According to some reports, there are cases when women have to sell their bodies for only 5000 toumans ($1.5).. There are eyewitness reports on the social networks including the shocking case of a married woman who had not been able to buy meat to feed her sick child, while shivering offered her body to the butcher in exchange for some meat. A jobless woman who had to provide for her three children and had already sold one of her kidneys, had been left with no choice but to sell her body.
There have also been reports of some girls having to sell their bodies to buy a pair of shoes or a manteaux. A study by the Women’s Committee of the National Council of Resistance of Iran shows that flagrant discrimination against women in education, employment and job opportunities, and other areas of social life contributes to the spread of prostitution in the country, as women are left with no decent options to earn a living to support their own and their children’s lives.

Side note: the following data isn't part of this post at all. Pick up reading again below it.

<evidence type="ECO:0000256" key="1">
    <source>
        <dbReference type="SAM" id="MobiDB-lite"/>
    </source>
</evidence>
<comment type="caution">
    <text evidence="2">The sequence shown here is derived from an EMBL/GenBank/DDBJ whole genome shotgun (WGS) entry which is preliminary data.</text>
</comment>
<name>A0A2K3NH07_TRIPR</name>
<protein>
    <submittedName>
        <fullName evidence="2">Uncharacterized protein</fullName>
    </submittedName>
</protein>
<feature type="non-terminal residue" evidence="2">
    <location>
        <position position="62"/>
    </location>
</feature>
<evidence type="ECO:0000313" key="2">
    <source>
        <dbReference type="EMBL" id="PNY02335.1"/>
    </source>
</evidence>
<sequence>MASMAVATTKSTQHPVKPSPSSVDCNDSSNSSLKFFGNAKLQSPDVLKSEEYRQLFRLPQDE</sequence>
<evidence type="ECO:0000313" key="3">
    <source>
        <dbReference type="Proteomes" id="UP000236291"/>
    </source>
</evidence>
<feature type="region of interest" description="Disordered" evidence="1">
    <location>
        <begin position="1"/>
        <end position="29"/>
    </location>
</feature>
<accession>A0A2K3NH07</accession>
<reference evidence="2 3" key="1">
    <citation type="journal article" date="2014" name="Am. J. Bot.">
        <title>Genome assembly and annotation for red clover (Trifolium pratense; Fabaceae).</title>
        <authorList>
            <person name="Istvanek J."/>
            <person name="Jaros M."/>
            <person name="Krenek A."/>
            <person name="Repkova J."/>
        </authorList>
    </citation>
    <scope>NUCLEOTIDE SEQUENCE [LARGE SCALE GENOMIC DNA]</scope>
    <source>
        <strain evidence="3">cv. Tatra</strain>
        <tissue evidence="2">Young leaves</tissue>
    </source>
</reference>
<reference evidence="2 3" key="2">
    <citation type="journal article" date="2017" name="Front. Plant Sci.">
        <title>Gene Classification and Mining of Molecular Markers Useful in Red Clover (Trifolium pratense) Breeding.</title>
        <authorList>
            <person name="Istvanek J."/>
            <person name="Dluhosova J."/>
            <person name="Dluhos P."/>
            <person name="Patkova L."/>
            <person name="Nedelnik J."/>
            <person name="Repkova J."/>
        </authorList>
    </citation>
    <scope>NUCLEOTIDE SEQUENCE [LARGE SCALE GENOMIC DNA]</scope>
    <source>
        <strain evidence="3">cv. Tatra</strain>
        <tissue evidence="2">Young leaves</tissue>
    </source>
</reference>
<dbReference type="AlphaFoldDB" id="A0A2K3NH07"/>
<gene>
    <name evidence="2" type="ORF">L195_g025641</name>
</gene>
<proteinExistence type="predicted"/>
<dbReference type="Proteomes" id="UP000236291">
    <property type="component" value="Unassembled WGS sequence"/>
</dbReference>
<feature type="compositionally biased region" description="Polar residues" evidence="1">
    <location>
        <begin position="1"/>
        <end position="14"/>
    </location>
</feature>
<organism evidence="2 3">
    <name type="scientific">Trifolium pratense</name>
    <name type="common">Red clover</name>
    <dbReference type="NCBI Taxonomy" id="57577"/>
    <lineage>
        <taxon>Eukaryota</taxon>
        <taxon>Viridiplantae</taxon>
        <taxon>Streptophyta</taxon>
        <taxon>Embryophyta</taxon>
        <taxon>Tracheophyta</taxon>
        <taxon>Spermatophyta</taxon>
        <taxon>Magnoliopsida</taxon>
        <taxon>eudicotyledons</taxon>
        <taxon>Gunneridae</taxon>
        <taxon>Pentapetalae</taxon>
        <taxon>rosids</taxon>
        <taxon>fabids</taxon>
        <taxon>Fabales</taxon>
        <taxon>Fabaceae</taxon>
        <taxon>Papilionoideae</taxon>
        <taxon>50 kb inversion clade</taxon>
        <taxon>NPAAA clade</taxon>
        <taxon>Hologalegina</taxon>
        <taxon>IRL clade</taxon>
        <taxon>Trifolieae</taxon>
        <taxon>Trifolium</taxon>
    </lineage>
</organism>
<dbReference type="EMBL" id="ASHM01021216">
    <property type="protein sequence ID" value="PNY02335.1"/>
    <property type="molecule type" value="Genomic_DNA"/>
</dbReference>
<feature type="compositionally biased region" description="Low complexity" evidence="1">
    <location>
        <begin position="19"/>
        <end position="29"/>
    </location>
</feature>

Iran is among the countries failing to crack down on human trafficking. According to the 2017 report of the U.S. State Department on Trafficking in Persons (TiP), Iran is among the world’s worst offenders in human trafficking and forced labor.
The annual TiP report which ranks countries in a three-tier system on their effectiveness in tackling human trafficking and other forms of slavery, said Iran “does not fully meet the minimum standards for the elimination of trafficking and is not making significant efforts to do so; therefore, Iran remained on Tier 3.”
“As reported over the past five years, Iran is a source, transit, and destination country for men, women, and children subjected to sex trafficking and forced labor,” the State Department’s annual report – 2017 wrote. The report highlights Iranian officials’ involvement in human trafficking. “The government did not report anti-trafficking law enforcement efforts and officials continued to be complicit in trafficking crimes.”